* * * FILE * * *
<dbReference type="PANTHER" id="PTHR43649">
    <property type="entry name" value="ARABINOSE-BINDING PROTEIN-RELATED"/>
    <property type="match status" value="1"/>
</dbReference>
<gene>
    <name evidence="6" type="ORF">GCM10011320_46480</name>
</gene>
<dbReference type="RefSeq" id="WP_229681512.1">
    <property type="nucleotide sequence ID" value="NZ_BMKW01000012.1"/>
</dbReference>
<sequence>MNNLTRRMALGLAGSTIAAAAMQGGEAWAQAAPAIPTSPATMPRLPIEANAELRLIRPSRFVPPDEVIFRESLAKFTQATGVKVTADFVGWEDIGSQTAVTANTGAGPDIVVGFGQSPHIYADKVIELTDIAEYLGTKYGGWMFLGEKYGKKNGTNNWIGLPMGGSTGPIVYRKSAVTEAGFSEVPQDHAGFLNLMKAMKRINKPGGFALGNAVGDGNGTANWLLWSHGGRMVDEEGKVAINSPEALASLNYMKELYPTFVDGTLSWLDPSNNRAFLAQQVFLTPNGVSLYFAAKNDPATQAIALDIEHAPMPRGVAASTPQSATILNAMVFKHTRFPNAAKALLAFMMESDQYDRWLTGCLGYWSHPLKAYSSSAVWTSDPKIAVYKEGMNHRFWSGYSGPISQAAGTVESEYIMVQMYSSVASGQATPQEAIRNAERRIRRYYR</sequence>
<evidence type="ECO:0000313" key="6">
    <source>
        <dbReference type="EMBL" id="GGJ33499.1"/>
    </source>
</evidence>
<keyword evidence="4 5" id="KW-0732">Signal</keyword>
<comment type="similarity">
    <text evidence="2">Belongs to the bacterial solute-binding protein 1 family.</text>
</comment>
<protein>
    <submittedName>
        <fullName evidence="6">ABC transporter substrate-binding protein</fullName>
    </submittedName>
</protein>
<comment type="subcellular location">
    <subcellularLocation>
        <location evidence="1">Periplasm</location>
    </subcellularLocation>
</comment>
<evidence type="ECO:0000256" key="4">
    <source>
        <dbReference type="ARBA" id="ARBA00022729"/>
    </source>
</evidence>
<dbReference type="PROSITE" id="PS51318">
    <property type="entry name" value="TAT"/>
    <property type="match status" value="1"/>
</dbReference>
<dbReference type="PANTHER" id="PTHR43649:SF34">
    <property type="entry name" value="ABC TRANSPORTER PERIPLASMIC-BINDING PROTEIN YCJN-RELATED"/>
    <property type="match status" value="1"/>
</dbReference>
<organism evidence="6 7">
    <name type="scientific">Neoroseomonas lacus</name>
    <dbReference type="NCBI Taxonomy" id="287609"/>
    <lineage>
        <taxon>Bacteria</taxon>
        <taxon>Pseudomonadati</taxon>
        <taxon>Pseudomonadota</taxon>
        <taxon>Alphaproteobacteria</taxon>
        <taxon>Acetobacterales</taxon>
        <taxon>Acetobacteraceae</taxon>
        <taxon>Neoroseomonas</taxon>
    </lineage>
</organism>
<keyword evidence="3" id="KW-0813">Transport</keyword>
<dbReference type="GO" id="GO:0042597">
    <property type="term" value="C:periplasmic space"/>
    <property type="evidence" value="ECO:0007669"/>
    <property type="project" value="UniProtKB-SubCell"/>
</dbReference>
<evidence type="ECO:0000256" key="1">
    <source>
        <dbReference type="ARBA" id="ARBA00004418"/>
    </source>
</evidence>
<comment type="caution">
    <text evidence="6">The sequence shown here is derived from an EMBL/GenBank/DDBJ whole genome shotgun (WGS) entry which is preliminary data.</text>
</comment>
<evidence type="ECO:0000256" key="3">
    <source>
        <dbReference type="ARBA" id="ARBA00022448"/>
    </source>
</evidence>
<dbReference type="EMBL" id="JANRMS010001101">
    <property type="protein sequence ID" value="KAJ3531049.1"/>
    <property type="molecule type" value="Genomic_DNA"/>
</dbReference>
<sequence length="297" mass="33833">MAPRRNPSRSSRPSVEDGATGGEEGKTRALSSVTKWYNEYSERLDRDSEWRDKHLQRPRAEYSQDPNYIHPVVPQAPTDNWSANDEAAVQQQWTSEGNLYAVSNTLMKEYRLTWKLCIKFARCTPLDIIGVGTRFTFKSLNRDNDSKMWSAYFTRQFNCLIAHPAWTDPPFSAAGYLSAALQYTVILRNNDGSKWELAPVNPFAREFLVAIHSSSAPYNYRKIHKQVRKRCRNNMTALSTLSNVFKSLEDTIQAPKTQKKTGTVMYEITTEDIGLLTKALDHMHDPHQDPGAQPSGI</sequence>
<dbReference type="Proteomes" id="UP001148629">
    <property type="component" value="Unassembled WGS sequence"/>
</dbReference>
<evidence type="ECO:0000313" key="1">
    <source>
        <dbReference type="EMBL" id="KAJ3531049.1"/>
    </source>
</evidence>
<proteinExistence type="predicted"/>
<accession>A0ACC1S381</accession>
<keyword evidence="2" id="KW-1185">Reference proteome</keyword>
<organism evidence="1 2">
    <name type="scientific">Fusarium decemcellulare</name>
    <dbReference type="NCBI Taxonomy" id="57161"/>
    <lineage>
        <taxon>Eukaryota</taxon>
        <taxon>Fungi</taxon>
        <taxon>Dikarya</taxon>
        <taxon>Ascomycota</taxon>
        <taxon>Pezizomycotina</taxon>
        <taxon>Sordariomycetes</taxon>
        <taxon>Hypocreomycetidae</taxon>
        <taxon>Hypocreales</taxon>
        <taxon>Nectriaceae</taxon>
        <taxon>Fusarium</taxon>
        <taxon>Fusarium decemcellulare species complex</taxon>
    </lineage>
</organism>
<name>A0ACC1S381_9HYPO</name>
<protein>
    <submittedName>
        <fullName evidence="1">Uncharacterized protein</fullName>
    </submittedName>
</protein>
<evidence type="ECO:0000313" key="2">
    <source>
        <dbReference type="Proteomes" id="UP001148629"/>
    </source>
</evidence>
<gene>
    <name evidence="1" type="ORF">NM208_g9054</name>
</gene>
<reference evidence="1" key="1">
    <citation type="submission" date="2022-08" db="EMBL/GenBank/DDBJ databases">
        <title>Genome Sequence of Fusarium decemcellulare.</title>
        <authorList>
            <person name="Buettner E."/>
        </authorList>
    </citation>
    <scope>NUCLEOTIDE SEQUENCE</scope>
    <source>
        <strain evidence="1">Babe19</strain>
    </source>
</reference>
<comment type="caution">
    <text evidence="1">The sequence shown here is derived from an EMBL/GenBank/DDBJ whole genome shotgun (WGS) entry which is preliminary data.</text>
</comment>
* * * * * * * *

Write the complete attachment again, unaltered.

<dbReference type="PANTHER" id="PTHR43649">
    <property type="entry name" value="ARABINOSE-BINDING PROTEIN-RELATED"/>
    <property type="match status" value="1"/>
</dbReference>
<gene>
    <name evidence="6" type="ORF">GCM10011320_46480</name>
</gene>
<dbReference type="RefSeq" id="WP_229681512.1">
    <property type="nucleotide sequence ID" value="NZ_BMKW01000012.1"/>
</dbReference>
<sequence>MNNLTRRMALGLAGSTIAAAAMQGGEAWAQAAPAIPTSPATMPRLPIEANAELRLIRPSRFVPPDEVIFRESLAKFTQATGVKVTADFVGWEDIGSQTAVTANTGAGPDIVVGFGQSPHIYADKVIELTDIAEYLGTKYGGWMFLGEKYGKKNGTNNWIGLPMGGSTGPIVYRKSAVTEAGFSEVPQDHAGFLNLMKAMKRINKPGGFALGNAVGDGNGTANWLLWSHGGRMVDEEGKVAINSPEALASLNYMKELYPTFVDGTLSWLDPSNNRAFLAQQVFLTPNGVSLYFAAKNDPATQAIALDIEHAPMPRGVAASTPQSATILNAMVFKHTRFPNAAKALLAFMMESDQYDRWLTGCLGYWSHPLKAYSSSAVWTSDPKIAVYKEGMNHRFWSGYSGPISQAAGTVESEYIMVQMYSSVASGQATPQEAIRNAERRIRRYYR</sequence>
<evidence type="ECO:0000313" key="6">
    <source>
        <dbReference type="EMBL" id="GGJ33499.1"/>
    </source>
</evidence>
<keyword evidence="4 5" id="KW-0732">Signal</keyword>
<comment type="similarity">
    <text evidence="2">Belongs to the bacterial solute-binding protein 1 family.</text>
</comment>
<protein>
    <submittedName>
        <fullName evidence="6">ABC transporter substrate-binding protein</fullName>
    </submittedName>
</protein>
<comment type="subcellular location">
    <subcellularLocation>
        <location evidence="1">Periplasm</location>
    </subcellularLocation>
</comment>
<evidence type="ECO:0000256" key="4">
    <source>
        <dbReference type="ARBA" id="ARBA00022729"/>
    </source>
</evidence>
<dbReference type="PROSITE" id="PS51318">
    <property type="entry name" value="TAT"/>
    <property type="match status" value="1"/>
</dbReference>
<dbReference type="PANTHER" id="PTHR43649:SF34">
    <property type="entry name" value="ABC TRANSPORTER PERIPLASMIC-BINDING PROTEIN YCJN-RELATED"/>
    <property type="match status" value="1"/>
</dbReference>
<organism evidence="6 7">
    <name type="scientific">Neoroseomonas lacus</name>
    <dbReference type="NCBI Taxonomy" id="287609"/>
    <lineage>
        <taxon>Bacteria</taxon>
        <taxon>Pseudomonadati</taxon>
        <taxon>Pseudomonadota</taxon>
        <taxon>Alphaproteobacteria</taxon>
        <taxon>Acetobacterales</taxon>
        <taxon>Acetobacteraceae</taxon>
        <taxon>Neoroseomonas</taxon>
    </lineage>
</organism>
<keyword evidence="3" id="KW-0813">Transport</keyword>
<dbReference type="GO" id="GO:0042597">
    <property type="term" value="C:periplasmic space"/>
    <property type="evidence" value="ECO:0007669"/>
    <property type="project" value="UniProtKB-SubCell"/>
</dbReference>
<evidence type="ECO:0000256" key="1">
    <source>
        <dbReference type="ARBA" id="ARBA00004418"/>
    </source>
</evidence>
<comment type="caution">
    <text evidence="6">The sequence shown here is derived from an EMBL/GenBank/DDBJ whole genome shotgun (WGS) entry which is preliminary data.</text>
</comment>
<evidence type="ECO:0000256" key="3">
    <source>
        <dbReference type="ARBA" id="ARBA00022448"/>
    </source>
</evidence>
<dbReference type="EMBL" id="JANRMS010001101">
    <property type="protein sequence ID" value="KAJ3531049.1"/>
    <property type="molecule type" value="Genomic_DNA"/>
</dbReference>
<sequence length="297" mass="33833">MAPRRNPSRSSRPSVEDGATGGEEGKTRALSSVTKWYNEYSERLDRDSEWRDKHLQRPRAEYSQDPNYIHPVVPQAPTDNWSANDEAAVQQQWTSEGNLYAVSNTLMKEYRLTWKLCIKFARCTPLDIIGVGTRFTFKSLNRDNDSKMWSAYFTRQFNCLIAHPAWTDPPFSAAGYLSAALQYTVILRNNDGSKWELAPVNPFAREFLVAIHSSSAPYNYRKIHKQVRKRCRNNMTALSTLSNVFKSLEDTIQAPKTQKKTGTVMYEITTEDIGLLTKALDHMHDPHQDPGAQPSGI</sequence>
<dbReference type="Proteomes" id="UP001148629">
    <property type="component" value="Unassembled WGS sequence"/>
</dbReference>
<evidence type="ECO:0000313" key="1">
    <source>
        <dbReference type="EMBL" id="KAJ3531049.1"/>
    </source>
</evidence>
<proteinExistence type="predicted"/>
<accession>A0ACC1S381</accession>
<keyword evidence="2" id="KW-1185">Reference proteome</keyword>
<organism evidence="1 2">
    <name type="scientific">Fusarium decemcellulare</name>
    <dbReference type="NCBI Taxonomy" id="57161"/>
    <lineage>
        <taxon>Eukaryota</taxon>
        <taxon>Fungi</taxon>
        <taxon>Dikarya</taxon>
        <taxon>Ascomycota</taxon>
        <taxon>Pezizomycotina</taxon>
        <taxon>Sordariomycetes</taxon>
        <taxon>Hypocreomycetidae</taxon>
        <taxon>Hypocreales</taxon>
        <taxon>Nectriaceae</taxon>
        <taxon>Fusarium</taxon>
        <taxon>Fusarium decemcellulare species complex</taxon>
    </lineage>
</organism>
<name>A0ACC1S381_9HYPO</name>
<protein>
    <submittedName>
        <fullName evidence="1">Uncharacterized protein</fullName>
    </submittedName>
</protein>
<evidence type="ECO:0000313" key="2">
    <source>
        <dbReference type="Proteomes" id="UP001148629"/>
    </source>
</evidence>
<gene>
    <name evidence="1" type="ORF">NM208_g9054</name>
</gene>
<reference evidence="1" key="1">
    <citation type="submission" date="2022-08" db="EMBL/GenBank/DDBJ databases">
        <title>Genome Sequence of Fusarium decemcellulare.</title>
        <authorList>
            <person name="Buettner E."/>
        </authorList>
    </citation>
    <scope>NUCLEOTIDE SEQUENCE</scope>
    <source>
        <strain evidence="1">Babe19</strain>
    </source>
</reference>
<comment type="caution">
    <text evidence="1">The sequence shown here is derived from an EMBL/GenBank/DDBJ whole genome shotgun (WGS) entry which is preliminary data.</text>
</comment>